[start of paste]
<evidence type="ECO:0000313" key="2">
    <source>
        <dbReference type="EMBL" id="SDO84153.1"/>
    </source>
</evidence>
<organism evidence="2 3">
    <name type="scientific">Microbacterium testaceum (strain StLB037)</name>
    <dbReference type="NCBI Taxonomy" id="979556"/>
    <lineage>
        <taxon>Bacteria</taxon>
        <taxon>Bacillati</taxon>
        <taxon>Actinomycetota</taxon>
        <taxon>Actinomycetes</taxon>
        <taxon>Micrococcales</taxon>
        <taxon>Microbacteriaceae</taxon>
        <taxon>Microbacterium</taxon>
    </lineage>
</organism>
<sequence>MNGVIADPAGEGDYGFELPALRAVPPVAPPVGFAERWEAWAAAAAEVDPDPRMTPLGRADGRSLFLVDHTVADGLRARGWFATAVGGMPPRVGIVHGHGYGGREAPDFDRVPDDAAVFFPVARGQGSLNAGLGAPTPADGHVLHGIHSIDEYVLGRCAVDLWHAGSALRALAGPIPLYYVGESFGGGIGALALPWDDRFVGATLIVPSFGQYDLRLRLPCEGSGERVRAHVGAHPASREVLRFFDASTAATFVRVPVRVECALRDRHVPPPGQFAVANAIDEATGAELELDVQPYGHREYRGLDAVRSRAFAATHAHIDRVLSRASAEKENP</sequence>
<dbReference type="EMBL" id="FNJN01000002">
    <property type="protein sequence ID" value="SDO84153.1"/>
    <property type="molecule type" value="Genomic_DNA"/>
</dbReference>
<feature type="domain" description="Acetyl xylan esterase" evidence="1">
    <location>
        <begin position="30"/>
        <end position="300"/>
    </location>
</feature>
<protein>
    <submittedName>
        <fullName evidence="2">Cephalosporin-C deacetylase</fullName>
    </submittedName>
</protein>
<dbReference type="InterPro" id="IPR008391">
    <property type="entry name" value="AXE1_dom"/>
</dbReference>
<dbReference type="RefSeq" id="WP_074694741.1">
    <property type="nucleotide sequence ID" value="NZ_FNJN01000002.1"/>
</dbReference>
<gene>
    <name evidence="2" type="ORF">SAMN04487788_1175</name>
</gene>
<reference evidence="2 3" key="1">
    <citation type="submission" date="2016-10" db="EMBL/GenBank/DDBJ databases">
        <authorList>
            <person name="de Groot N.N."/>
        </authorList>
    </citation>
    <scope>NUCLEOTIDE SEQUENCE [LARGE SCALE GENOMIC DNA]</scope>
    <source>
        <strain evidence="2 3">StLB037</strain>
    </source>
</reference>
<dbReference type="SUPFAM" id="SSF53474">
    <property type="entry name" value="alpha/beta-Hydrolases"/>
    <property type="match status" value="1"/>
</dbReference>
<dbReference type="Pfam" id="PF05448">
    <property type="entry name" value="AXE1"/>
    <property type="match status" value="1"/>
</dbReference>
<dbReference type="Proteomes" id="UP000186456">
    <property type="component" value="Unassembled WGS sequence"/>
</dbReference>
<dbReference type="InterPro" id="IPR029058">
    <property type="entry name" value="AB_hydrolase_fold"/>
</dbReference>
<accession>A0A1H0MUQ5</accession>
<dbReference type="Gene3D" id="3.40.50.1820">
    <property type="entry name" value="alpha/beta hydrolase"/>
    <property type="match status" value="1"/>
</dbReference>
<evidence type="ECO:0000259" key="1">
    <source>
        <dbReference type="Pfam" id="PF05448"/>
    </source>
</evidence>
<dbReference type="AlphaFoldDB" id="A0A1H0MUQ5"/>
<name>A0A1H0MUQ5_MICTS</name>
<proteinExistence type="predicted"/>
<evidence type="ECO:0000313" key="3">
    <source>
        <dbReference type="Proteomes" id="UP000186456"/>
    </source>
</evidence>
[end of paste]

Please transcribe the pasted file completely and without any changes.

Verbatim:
<evidence type="ECO:0000313" key="2">
    <source>
        <dbReference type="EMBL" id="SDO84153.1"/>
    </source>
</evidence>
<organism evidence="2 3">
    <name type="scientific">Microbacterium testaceum (strain StLB037)</name>
    <dbReference type="NCBI Taxonomy" id="979556"/>
    <lineage>
        <taxon>Bacteria</taxon>
        <taxon>Bacillati</taxon>
        <taxon>Actinomycetota</taxon>
        <taxon>Actinomycetes</taxon>
        <taxon>Micrococcales</taxon>
        <taxon>Microbacteriaceae</taxon>
        <taxon>Microbacterium</taxon>
    </lineage>
</organism>
<sequence>MNGVIADPAGEGDYGFELPALRAVPPVAPPVGFAERWEAWAAAAAEVDPDPRMTPLGRADGRSLFLVDHTVADGLRARGWFATAVGGMPPRVGIVHGHGYGGREAPDFDRVPDDAAVFFPVARGQGSLNAGLGAPTPADGHVLHGIHSIDEYVLGRCAVDLWHAGSALRALAGPIPLYYVGESFGGGIGALALPWDDRFVGATLIVPSFGQYDLRLRLPCEGSGERVRAHVGAHPASREVLRFFDASTAATFVRVPVRVECALRDRHVPPPGQFAVANAIDEATGAELELDVQPYGHREYRGLDAVRSRAFAATHAHIDRVLSRASAEKENP</sequence>
<dbReference type="EMBL" id="FNJN01000002">
    <property type="protein sequence ID" value="SDO84153.1"/>
    <property type="molecule type" value="Genomic_DNA"/>
</dbReference>
<feature type="domain" description="Acetyl xylan esterase" evidence="1">
    <location>
        <begin position="30"/>
        <end position="300"/>
    </location>
</feature>
<protein>
    <submittedName>
        <fullName evidence="2">Cephalosporin-C deacetylase</fullName>
    </submittedName>
</protein>
<dbReference type="InterPro" id="IPR008391">
    <property type="entry name" value="AXE1_dom"/>
</dbReference>
<dbReference type="RefSeq" id="WP_074694741.1">
    <property type="nucleotide sequence ID" value="NZ_FNJN01000002.1"/>
</dbReference>
<gene>
    <name evidence="2" type="ORF">SAMN04487788_1175</name>
</gene>
<reference evidence="2 3" key="1">
    <citation type="submission" date="2016-10" db="EMBL/GenBank/DDBJ databases">
        <authorList>
            <person name="de Groot N.N."/>
        </authorList>
    </citation>
    <scope>NUCLEOTIDE SEQUENCE [LARGE SCALE GENOMIC DNA]</scope>
    <source>
        <strain evidence="2 3">StLB037</strain>
    </source>
</reference>
<dbReference type="SUPFAM" id="SSF53474">
    <property type="entry name" value="alpha/beta-Hydrolases"/>
    <property type="match status" value="1"/>
</dbReference>
<dbReference type="Pfam" id="PF05448">
    <property type="entry name" value="AXE1"/>
    <property type="match status" value="1"/>
</dbReference>
<dbReference type="Proteomes" id="UP000186456">
    <property type="component" value="Unassembled WGS sequence"/>
</dbReference>
<dbReference type="InterPro" id="IPR029058">
    <property type="entry name" value="AB_hydrolase_fold"/>
</dbReference>
<accession>A0A1H0MUQ5</accession>
<dbReference type="Gene3D" id="3.40.50.1820">
    <property type="entry name" value="alpha/beta hydrolase"/>
    <property type="match status" value="1"/>
</dbReference>
<evidence type="ECO:0000259" key="1">
    <source>
        <dbReference type="Pfam" id="PF05448"/>
    </source>
</evidence>
<dbReference type="AlphaFoldDB" id="A0A1H0MUQ5"/>
<name>A0A1H0MUQ5_MICTS</name>
<proteinExistence type="predicted"/>
<evidence type="ECO:0000313" key="3">
    <source>
        <dbReference type="Proteomes" id="UP000186456"/>
    </source>
</evidence>